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Long Beach Boardwalk Is Back One Year After Sandy

LONG BEACH, N.Y. (CBSNewYork) -- The Long Beach boardwalk is back and better than ever.

The final nail has been drilled into the brand new $42 million boardwalk nearly a year after the original 2.2-mile walkway was completely destroyed by Hurricane Sandy.

Long Beach Boardwalk Is Back One Year After Sandy

At a ribbon cutting ceremony Friday, Gov. Andrew Cuomo declared the "boardwalk is better than before."

"Today the boardwalk is fully reopened, bringing back to the Long Beach community not only an iconic local treasure, but a major tourist attraction that helps support local businesses and jobs," Cuomo stated. "One year after the flood waters caused so much damage and destruction here on Long Island, the newly restored boardwalk is both a symbol of the resilience and strength of Long Beach as well as the unwavering spirit of the many hard-hit communities across our state that are building back better and stronger than before."

Long Beach Boardwalk Is Back One Year After Sandy

"Today is truly a milestone for the community of Long Beach -- as well as the entire island -- as we nail in the last board and fully reopen the new boardwalk, which will serve as a symbol of how far we have come in one year," Nassau County Executive Edward Mangano stated.

"I can feel a sense of pride and hope among the entire community because this truly shows how far we've come in the year since Sandy struck," City Manager Jack Schnirman added.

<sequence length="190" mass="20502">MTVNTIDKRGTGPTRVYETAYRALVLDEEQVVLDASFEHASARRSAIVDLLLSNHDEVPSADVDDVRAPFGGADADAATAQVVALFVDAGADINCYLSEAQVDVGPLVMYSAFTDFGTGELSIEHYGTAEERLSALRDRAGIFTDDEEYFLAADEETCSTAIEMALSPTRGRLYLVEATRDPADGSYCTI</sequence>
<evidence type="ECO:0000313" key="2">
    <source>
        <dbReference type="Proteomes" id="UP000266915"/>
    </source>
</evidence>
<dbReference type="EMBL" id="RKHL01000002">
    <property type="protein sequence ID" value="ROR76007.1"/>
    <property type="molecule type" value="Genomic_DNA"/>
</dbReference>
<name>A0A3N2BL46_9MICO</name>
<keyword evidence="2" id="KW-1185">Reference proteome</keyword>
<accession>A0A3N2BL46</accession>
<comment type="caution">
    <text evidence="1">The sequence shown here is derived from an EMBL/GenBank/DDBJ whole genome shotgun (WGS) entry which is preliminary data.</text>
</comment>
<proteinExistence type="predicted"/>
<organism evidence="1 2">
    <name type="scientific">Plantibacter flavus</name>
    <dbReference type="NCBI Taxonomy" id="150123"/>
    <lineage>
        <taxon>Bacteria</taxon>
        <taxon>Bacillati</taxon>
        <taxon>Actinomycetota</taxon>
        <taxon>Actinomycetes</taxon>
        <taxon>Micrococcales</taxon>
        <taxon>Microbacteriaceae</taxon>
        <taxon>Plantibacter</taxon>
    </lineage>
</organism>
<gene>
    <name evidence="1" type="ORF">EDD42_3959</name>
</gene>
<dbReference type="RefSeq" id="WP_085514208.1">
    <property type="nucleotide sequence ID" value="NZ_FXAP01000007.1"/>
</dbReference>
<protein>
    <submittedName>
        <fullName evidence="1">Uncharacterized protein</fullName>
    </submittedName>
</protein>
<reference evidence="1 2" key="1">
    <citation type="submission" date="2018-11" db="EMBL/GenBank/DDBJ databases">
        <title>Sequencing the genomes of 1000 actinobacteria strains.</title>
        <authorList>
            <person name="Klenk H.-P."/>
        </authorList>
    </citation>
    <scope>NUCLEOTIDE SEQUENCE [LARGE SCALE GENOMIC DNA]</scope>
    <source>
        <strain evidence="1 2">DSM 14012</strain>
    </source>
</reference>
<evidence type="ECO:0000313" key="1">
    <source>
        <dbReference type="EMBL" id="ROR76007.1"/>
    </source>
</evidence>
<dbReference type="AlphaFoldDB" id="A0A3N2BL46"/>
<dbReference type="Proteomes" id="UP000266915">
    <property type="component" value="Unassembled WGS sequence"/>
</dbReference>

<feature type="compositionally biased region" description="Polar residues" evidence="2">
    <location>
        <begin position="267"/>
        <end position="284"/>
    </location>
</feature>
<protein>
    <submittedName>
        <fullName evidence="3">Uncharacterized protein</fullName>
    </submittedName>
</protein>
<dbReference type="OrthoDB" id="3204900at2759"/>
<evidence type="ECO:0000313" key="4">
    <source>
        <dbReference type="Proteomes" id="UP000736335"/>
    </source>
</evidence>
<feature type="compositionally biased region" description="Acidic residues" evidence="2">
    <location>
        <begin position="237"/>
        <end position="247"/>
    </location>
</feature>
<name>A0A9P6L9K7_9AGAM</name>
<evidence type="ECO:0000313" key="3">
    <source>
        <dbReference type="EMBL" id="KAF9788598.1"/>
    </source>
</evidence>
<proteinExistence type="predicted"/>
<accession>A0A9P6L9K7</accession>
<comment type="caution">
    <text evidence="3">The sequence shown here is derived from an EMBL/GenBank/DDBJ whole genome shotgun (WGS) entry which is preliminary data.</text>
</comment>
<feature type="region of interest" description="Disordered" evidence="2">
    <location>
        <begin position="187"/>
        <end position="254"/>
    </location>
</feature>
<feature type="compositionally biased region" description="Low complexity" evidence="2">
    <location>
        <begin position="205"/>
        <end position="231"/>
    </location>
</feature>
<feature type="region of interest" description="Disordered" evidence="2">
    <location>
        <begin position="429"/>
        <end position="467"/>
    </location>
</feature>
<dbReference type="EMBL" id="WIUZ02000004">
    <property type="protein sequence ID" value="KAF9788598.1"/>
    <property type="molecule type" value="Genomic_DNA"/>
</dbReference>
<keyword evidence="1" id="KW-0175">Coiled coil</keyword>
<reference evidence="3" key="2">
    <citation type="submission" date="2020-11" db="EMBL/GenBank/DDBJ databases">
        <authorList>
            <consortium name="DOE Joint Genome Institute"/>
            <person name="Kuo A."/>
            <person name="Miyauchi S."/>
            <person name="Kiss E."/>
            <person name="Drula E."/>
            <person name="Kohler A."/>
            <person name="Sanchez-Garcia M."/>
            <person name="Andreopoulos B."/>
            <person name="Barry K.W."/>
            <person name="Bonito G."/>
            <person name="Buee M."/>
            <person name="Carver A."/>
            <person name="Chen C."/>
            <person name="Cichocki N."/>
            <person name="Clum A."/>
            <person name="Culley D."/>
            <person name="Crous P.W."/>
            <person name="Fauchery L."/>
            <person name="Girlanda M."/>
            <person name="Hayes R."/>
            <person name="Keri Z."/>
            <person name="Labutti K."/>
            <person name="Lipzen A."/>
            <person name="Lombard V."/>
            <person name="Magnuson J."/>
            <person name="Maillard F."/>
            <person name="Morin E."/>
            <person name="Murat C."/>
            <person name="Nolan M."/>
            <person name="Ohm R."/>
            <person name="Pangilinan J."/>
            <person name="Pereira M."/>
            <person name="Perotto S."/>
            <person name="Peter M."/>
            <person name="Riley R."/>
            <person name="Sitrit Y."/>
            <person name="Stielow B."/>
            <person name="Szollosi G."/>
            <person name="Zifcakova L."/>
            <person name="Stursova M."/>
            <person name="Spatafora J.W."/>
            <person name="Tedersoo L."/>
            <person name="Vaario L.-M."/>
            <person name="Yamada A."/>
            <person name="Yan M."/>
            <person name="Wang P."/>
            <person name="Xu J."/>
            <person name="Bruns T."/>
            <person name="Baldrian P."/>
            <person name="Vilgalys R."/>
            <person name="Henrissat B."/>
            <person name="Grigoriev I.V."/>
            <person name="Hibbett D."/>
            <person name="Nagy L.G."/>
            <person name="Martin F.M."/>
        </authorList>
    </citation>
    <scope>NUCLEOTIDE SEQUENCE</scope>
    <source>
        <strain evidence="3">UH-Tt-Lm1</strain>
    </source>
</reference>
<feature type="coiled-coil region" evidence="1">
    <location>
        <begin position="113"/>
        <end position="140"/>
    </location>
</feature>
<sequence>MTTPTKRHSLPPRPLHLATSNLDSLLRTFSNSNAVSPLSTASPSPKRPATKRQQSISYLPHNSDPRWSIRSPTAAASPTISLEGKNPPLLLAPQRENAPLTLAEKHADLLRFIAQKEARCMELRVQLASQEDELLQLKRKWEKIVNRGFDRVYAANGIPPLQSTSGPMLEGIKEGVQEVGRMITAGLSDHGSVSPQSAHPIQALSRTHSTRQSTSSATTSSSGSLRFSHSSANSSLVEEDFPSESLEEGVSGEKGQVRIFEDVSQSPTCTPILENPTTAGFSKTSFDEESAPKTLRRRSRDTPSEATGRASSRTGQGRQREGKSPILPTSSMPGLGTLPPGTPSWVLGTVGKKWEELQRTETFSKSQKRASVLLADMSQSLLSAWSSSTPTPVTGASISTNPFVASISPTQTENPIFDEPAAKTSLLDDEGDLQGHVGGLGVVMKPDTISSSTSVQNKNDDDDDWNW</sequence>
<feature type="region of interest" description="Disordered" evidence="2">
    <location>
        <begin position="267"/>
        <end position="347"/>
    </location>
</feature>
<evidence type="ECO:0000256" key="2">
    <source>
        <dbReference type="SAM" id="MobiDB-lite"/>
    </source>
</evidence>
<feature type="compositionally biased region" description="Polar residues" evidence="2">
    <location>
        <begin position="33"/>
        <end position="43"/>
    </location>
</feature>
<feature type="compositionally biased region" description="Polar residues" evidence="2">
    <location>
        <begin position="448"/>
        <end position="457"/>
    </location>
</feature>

Residents said they were thrilled to have the boardwalk back.

"It's going to feel like everything is almost back to normal around here," one man said.

"It's just absolutely incredible," one woman said.

"It's great for riding, it's great for skateboarding, biking, running, even rollerblading -- anything you want to do it seems like," skateboarder Jonathan Tand said.

Long Beach Boardwalk
Skateboarder Jonathan Tand enjoys the new Long Beach boardwalk. (credit: Mona Rivera/1010 WINS)

For residents the reopening of the iconic boardwalk means the restoration of a year round lifeline, CBS 2's Jennifer McLogan reported.

"We were here when they tore it down. We were here for the storm. My daughter Leah saw it all happen," Christopher Spinner said.

It's not the first time that the boardwalk has had to be rebuilt.

When the hurricane of 1938 hit WPA money for the boardwalk served as a short term fix.

"Back in the 30's my grandfather went to Washington as a Long Beach councilman to get money to re-do the boardwalk," Liz Murdy, Long Beach Civic Association, explained.

The new boardwalk, made of sustainable hardwoods and concrete, is stronger, safer, and smarter. It comes complete with old time benches and light poles and an old time retaining wall designed to protect the boardwalk from future storms.

The Federal Emergency Management Agency has picked up the tab for most of the project, but Cuomo said the state will cover a $9.3 million shortfall in funding for the costs of rebuilding the boardwalk.

Upgrades to the boardwalk include stronger tropical hardwood that's supposed to last 50 years, a new retaining wall and energy-saving LED lighting.

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